A finding by the Industrial Accident Board in a workmen's compensation case that the employee, a general electrician, was totally disabled for a six year period ending shortly before the hearing by the single member of the board was warranted by testimony of the employee, his wife, and his physician, including testimony that he had undergone a spinal disc operation just before the beginning of that period and that during it he wore a canvas and steel brace daily, suffered frequent disabling spasms, and sustained recurrent falls and steady pain.
CERTIFICATION to the Superior Court of a decision by the Industrial Accident Board under the Workmen's Compensation Act.
The case was heard by Quirico, J.
Arthur W. Nichols, Jr., for the insurer.
Edmund Burke for the employee.
WHITTEMORE, J. This is an appeal by an insurer under the Workmen's Compensation Act from a decree in the Superior Court ordering payments to the employee by way of total incapacity compensation in accordance with the decision of the reviewing board which adopted the findings and decision of the single member.
The insurer does not contest the finding of total incapacity as of April 5, 1966, when the employee was examined by his physician just before the hearing by the single member. The insurer does contend that there is no basis for the finding of total incapacity for the period from April 22, 1960, to April 5, 1966, and that the finding is based on incorrect subsidiary findings of what the physician had observed and reported in his testimony.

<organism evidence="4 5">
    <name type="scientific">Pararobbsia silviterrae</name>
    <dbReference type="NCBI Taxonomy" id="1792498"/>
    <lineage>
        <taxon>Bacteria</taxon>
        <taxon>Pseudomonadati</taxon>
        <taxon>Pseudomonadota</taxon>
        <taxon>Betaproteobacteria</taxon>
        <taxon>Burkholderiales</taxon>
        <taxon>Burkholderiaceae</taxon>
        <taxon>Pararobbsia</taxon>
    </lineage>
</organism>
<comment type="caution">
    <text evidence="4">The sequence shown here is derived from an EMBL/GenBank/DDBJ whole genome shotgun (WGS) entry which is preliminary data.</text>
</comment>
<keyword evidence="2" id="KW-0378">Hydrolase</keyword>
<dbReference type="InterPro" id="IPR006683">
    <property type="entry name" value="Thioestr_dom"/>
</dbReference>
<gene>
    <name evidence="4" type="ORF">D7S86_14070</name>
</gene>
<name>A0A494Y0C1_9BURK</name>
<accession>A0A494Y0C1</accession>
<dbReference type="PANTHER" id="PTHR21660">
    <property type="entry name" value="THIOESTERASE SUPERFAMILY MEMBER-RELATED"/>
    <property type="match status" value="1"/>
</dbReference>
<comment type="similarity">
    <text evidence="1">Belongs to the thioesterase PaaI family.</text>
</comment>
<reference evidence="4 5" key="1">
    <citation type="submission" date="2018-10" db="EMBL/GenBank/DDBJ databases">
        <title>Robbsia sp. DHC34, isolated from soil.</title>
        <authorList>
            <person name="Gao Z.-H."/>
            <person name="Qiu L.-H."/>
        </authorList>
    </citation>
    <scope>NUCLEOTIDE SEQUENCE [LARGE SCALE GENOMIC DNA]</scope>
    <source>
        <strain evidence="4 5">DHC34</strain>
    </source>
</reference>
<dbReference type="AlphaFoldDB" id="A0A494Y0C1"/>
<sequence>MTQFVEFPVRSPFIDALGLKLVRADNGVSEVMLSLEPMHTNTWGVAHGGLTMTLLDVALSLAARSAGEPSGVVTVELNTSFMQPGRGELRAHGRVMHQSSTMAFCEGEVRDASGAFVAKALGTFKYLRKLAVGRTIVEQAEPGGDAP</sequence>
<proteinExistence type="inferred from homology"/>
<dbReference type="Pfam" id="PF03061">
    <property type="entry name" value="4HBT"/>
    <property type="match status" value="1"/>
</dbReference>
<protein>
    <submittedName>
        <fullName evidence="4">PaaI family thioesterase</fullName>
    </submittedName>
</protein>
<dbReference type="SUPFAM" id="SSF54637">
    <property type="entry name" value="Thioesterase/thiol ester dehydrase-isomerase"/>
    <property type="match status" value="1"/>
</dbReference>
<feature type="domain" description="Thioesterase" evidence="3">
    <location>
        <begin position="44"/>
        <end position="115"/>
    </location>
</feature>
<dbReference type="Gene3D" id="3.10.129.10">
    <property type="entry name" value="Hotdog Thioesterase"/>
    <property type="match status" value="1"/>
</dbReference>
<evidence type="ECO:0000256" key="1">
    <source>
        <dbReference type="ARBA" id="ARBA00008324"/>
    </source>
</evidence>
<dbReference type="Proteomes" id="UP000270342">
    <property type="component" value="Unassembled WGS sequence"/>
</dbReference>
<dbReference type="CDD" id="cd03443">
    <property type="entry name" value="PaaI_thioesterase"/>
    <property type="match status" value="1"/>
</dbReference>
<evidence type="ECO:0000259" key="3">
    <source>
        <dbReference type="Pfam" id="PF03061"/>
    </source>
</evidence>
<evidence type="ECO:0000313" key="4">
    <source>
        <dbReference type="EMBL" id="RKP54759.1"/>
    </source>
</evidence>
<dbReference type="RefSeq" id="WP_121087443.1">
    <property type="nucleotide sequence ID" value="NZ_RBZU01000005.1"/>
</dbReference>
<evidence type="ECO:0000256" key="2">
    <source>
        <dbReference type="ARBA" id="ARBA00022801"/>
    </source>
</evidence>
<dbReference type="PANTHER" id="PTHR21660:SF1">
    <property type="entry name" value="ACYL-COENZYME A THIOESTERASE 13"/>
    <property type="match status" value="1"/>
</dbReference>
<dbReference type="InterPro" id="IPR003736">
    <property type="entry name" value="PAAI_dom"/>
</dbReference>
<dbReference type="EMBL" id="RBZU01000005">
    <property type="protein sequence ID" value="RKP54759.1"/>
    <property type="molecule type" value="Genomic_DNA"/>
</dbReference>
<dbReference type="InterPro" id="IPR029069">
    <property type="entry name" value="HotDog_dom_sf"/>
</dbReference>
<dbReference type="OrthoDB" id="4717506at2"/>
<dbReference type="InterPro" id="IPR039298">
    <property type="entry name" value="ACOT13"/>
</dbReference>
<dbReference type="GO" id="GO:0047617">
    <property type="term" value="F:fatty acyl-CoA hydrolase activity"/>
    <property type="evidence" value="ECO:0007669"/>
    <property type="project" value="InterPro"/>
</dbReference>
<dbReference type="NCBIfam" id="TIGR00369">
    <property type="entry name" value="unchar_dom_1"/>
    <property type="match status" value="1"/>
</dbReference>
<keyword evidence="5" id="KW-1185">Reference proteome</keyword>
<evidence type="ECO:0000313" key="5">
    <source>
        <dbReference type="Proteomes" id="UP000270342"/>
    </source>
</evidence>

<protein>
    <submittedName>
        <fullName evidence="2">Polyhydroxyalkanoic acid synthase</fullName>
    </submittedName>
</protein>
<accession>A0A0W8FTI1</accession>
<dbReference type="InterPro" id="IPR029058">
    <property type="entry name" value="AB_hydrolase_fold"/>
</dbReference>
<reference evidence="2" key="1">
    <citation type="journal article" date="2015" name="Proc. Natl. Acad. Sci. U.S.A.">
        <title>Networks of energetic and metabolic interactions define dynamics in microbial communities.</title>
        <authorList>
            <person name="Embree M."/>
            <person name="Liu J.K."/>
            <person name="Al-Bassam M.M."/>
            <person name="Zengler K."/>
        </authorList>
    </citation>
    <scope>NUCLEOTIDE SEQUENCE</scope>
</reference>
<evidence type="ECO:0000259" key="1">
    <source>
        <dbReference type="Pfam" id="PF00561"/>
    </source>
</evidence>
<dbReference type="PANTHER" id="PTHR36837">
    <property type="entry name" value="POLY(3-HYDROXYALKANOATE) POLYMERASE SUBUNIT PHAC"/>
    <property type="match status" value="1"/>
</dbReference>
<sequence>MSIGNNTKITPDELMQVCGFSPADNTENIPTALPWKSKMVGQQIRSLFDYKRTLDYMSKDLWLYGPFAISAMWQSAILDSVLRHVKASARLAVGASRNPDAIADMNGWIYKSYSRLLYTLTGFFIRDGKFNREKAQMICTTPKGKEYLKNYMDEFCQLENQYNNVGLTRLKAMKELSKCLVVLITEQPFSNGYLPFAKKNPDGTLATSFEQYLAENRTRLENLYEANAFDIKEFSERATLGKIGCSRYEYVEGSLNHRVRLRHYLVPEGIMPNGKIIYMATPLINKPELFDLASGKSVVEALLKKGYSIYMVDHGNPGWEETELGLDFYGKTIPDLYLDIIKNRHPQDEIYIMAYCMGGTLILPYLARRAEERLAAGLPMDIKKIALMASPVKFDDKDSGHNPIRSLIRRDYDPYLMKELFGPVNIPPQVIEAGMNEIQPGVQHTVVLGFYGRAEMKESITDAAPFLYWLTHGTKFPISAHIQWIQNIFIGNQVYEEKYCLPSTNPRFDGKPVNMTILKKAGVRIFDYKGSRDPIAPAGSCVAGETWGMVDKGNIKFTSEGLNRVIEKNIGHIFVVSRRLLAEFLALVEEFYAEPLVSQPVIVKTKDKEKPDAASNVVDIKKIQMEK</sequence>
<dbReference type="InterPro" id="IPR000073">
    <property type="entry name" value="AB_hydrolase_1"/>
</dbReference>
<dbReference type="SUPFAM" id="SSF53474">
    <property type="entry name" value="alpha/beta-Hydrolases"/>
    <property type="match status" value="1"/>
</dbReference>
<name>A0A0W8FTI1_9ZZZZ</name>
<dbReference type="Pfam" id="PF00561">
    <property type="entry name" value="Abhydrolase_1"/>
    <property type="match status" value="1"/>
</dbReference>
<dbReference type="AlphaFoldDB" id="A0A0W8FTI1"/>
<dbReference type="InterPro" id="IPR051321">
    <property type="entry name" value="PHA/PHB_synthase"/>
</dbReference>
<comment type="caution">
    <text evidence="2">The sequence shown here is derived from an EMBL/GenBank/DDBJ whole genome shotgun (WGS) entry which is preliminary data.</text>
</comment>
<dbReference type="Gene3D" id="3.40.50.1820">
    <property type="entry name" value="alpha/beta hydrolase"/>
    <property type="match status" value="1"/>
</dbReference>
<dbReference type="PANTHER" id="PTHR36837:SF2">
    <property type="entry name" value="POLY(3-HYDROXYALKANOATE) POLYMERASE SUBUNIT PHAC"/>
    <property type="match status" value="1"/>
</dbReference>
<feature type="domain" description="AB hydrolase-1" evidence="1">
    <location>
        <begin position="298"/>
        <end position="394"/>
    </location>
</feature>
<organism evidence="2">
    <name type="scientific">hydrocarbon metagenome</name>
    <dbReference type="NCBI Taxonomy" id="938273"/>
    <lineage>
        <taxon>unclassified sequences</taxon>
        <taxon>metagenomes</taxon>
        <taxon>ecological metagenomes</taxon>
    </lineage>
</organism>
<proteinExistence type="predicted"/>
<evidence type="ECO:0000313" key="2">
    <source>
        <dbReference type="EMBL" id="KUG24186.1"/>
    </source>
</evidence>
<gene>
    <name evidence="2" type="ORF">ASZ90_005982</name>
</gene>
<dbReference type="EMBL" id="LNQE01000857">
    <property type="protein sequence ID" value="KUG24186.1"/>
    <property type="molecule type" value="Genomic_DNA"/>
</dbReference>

The single member's finding of total disability since April 22, 1960, was made on "consideration of all the testimony." We rule that there is adequate support in the testimony for the conclusion.
The employee, sixty-three years of age in 1966, testified that on March 21, 1960, his physician operated to fuse two discs in his spine. Since his discharge from the hospital he has worn a canvas and steel brace twenty-four hours a day and he has not been able to do any work. He was willing to work and if he were able to it would be as a general electrician. He had not looked for work since 1960. He had made some improvement for "a year or so, a year and a half" after the operation but has been "going down" since. At the end of the year and one half, the pain started radiating down the leg again. This happened every day. He kept looking for a position to relieve the pain. At night he would get "terrific cramps" and would fall out of bed to relieve the pain. He had spasms every day sometimes "2 or 3 or 12 times." It was "at least 3 years [prior to 1966] when . . . [he] first noticed" the spasms. He suffers falls both indoors and outdoors. He takes walks every day, sometimes twice, "half a mile, or a mile, mile and a half sometimes."
The employee's wife testified that she first observed his "constant pain" about "a year or so" after the operation. He has "appeared to be in pain continually." She has seen him fall half a dozen times or more. He walks about the house with his fists clenched. He used a cane for some months after he came home from the hospital in 1960, but stopped using it about the first of 1961.